The Adventurists are up to their old tricks. The same group that brought us the Mongol Rally and the Rickshaw Run, launched their latest overland adventure – The Ice Run. This time, they’re racing across 1500km (932 miles) of frozen Siberian wasteland using old Russian motorcycles, complete with sidecar.
The inaugural Ice Run got underway yesterday at the southern end of the River Ob. The riders will now follow the frozen river north to the town of Salekhard, which sits above the Arctic Circle.
During the brief summer months, the only way to complete that journey is by boat or airplane, but during the long winter, the frozen tundra, and even the river itself, allow for passage. Of course, the riders still have to deal with the snow, ice, and incredibly cold temperatures along the way.
Just how cold does it get there? According to this page on the Ice Run site, temperatures will fall between -10ºC and -60ºC (14ºF to -76ºF). Throw in winds that regularly hit 40mph and the windchill shaves another 40º off of those temperatures. As a result, machines start to break down and oil begins to freeze.
The local police will even close the roads to prevent drivers from leaving town and getting stranded, quite literally, in the middle of nowhere.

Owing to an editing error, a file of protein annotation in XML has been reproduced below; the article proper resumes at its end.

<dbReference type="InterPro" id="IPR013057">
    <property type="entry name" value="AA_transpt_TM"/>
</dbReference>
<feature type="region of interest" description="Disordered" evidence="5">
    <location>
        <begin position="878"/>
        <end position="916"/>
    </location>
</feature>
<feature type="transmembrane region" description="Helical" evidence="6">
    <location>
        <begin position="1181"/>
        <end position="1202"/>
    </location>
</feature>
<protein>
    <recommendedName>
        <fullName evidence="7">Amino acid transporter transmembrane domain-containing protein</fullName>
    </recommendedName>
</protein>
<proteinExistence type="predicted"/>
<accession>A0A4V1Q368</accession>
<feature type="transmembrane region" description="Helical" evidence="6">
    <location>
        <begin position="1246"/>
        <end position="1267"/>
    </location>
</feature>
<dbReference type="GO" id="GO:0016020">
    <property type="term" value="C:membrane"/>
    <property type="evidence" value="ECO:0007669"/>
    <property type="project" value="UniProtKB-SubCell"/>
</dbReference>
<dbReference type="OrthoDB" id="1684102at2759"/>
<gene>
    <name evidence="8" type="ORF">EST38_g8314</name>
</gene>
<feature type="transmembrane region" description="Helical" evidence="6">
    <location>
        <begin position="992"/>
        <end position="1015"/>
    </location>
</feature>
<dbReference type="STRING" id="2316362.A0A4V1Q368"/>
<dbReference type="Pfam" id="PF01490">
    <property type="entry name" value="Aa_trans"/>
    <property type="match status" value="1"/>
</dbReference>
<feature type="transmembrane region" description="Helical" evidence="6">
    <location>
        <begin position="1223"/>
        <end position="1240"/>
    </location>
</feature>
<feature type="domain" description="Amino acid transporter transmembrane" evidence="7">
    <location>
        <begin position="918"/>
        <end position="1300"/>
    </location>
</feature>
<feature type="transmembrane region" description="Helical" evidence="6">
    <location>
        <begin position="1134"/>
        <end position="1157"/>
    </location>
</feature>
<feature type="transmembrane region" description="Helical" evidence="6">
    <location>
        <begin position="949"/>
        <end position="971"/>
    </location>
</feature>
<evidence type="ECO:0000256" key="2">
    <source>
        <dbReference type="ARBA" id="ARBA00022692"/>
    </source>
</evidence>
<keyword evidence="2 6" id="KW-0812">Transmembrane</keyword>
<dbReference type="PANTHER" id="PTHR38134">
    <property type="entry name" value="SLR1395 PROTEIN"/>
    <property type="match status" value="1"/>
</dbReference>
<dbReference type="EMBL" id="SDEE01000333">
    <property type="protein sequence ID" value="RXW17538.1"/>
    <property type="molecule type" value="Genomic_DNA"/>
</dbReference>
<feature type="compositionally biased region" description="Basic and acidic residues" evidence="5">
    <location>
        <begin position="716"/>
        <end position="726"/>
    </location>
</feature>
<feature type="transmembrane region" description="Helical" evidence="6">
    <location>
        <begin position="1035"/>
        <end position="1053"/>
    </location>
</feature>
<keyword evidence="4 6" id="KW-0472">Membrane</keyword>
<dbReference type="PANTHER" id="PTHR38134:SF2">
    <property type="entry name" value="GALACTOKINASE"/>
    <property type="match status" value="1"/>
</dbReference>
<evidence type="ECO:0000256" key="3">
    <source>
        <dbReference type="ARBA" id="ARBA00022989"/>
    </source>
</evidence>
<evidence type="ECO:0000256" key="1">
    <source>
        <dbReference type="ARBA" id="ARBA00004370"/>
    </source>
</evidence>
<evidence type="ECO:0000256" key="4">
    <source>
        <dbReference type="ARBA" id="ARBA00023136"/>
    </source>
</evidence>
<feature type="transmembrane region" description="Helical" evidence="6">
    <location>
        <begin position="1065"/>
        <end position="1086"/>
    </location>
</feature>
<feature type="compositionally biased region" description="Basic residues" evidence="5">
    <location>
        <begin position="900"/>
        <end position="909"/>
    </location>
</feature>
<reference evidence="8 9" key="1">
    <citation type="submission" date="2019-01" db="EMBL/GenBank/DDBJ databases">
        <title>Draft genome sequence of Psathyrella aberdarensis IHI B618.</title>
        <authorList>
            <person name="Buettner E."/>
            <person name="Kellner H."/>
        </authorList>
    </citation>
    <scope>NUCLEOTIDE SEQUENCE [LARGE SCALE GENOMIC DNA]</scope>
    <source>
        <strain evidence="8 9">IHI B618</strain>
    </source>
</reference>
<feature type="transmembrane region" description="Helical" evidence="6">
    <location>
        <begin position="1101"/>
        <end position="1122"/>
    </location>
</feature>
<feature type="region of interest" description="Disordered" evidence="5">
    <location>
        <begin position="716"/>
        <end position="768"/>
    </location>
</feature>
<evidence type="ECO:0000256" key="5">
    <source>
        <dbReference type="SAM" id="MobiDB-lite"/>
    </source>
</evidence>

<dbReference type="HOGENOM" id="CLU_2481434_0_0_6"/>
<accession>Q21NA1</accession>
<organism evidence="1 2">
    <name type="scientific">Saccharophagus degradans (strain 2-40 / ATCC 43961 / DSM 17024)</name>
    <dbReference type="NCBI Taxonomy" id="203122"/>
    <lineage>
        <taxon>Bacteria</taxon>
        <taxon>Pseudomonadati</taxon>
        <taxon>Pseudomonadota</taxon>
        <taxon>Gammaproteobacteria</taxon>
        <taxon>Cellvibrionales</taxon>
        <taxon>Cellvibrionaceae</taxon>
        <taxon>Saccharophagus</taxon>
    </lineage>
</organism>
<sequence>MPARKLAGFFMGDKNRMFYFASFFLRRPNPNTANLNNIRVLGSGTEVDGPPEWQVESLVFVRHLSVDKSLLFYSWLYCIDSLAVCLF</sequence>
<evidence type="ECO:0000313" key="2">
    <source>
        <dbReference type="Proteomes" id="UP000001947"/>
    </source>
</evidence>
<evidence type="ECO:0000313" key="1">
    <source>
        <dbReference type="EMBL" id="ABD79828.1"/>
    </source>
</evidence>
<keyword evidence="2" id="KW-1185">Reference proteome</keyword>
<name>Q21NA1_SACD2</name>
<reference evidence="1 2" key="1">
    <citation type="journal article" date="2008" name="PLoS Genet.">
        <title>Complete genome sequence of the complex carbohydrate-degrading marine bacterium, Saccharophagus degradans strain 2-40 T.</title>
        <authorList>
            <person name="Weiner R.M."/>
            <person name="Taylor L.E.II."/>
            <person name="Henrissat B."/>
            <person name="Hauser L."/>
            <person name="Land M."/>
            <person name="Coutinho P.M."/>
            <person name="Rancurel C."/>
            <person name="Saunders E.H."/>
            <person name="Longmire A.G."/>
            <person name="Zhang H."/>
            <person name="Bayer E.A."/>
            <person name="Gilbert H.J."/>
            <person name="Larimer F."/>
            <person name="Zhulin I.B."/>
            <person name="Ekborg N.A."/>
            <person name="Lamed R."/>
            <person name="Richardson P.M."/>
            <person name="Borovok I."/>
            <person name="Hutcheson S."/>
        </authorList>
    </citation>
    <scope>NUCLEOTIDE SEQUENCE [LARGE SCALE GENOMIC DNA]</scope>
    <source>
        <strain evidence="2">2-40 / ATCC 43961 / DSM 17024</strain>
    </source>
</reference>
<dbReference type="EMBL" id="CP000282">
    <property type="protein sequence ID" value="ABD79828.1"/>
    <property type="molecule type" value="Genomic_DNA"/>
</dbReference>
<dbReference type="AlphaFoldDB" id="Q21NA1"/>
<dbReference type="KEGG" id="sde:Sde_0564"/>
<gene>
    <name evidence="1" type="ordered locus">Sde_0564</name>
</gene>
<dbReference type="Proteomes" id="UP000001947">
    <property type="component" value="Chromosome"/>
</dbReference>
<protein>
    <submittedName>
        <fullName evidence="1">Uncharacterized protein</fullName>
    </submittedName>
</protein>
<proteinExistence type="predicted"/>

There are currently 13 teams entered into this unique, and dare I say crazy, race. You can track their progress online by clicking here, and as of this writing they’ve covered roughly 150 miles so far. As with all the other events from the Adventurists, this road rally is helping to raise funds for charity. The live tracker also says that the teams have currently raised £11,980 ($18,770), with more to come.
And while we’re on the subject of raising money for charity, I think it is worth pointing out that all of these great road races that the Adventurists have sponsored over the past few years have brought in more than £3.5 million ($5.5 million) for a variety of organizations. That’s a pretty impressive number.
So, just what are the Ice Run riders dealing with out on the “road?” The video below, which was shot during an initial test run of the ride, will give you some indication. It’s a toss up which looks colder, this video, or one of those shot on those winter climbs we’ve been following.
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